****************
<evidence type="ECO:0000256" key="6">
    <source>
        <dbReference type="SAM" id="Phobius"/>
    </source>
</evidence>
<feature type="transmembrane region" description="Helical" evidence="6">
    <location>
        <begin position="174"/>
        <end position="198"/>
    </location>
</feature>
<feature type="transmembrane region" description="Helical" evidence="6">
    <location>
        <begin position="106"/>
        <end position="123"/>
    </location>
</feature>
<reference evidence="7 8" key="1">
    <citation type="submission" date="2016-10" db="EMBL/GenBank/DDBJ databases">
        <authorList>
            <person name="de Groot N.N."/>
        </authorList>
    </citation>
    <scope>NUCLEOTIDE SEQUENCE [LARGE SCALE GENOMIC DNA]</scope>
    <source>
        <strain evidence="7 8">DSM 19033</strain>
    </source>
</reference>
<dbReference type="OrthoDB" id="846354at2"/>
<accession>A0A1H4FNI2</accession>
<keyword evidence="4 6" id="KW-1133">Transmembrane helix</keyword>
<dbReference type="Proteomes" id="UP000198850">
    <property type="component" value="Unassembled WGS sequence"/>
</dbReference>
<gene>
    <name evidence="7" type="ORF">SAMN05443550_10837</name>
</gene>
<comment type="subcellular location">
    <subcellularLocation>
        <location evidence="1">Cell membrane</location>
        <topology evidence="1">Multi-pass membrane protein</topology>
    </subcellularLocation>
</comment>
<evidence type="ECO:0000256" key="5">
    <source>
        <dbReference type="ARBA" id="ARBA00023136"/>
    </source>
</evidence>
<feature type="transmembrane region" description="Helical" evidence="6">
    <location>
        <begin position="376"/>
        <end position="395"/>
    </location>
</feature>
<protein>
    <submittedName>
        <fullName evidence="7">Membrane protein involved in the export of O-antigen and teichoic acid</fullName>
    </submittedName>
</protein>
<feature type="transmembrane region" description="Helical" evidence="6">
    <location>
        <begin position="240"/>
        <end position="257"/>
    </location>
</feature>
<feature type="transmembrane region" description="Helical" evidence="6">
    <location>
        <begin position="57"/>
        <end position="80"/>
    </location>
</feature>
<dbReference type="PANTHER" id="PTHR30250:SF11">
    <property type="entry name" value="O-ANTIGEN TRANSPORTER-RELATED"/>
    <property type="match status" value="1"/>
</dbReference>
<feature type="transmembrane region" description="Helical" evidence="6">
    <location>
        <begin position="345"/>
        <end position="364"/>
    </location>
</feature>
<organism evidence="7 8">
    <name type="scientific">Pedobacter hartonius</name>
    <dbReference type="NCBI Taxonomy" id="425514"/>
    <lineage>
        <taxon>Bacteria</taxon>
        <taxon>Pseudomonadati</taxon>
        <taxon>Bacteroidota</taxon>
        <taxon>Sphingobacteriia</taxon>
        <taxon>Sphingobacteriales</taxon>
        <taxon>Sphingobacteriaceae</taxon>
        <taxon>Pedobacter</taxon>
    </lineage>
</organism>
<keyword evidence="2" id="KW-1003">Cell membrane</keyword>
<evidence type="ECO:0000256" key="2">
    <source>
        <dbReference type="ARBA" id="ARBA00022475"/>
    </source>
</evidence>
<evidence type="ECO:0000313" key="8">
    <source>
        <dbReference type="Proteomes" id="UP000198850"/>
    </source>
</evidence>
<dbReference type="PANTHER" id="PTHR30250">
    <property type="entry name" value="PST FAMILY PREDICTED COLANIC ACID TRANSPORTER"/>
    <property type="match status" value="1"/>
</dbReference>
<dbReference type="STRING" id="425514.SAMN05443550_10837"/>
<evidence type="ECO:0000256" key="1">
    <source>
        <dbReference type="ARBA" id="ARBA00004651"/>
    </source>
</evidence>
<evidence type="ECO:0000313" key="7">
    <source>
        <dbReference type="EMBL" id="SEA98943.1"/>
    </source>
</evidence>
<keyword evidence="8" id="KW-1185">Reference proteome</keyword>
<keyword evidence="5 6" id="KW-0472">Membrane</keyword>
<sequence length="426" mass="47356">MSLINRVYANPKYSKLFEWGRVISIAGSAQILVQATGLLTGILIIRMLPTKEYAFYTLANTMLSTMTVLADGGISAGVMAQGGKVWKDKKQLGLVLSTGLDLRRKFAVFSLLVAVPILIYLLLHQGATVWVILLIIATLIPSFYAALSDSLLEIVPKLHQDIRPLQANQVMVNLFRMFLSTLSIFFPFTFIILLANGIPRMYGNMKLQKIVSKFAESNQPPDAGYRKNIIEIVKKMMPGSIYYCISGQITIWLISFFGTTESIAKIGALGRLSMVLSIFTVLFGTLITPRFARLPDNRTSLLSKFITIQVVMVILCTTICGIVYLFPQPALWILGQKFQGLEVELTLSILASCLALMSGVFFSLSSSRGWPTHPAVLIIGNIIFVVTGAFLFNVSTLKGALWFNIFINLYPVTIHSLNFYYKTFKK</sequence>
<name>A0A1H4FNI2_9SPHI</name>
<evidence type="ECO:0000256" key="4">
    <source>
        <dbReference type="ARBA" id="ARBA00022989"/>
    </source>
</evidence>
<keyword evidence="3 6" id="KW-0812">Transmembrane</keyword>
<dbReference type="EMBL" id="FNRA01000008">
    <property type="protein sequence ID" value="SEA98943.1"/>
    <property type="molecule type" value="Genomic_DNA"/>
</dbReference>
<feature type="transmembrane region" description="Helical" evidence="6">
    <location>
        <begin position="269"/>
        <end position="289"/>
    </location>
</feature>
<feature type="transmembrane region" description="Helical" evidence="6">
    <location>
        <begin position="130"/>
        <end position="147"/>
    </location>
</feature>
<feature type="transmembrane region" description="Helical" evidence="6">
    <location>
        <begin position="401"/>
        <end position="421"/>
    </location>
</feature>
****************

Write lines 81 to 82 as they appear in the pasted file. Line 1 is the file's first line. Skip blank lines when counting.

</feature>
<organism evidence="7 8">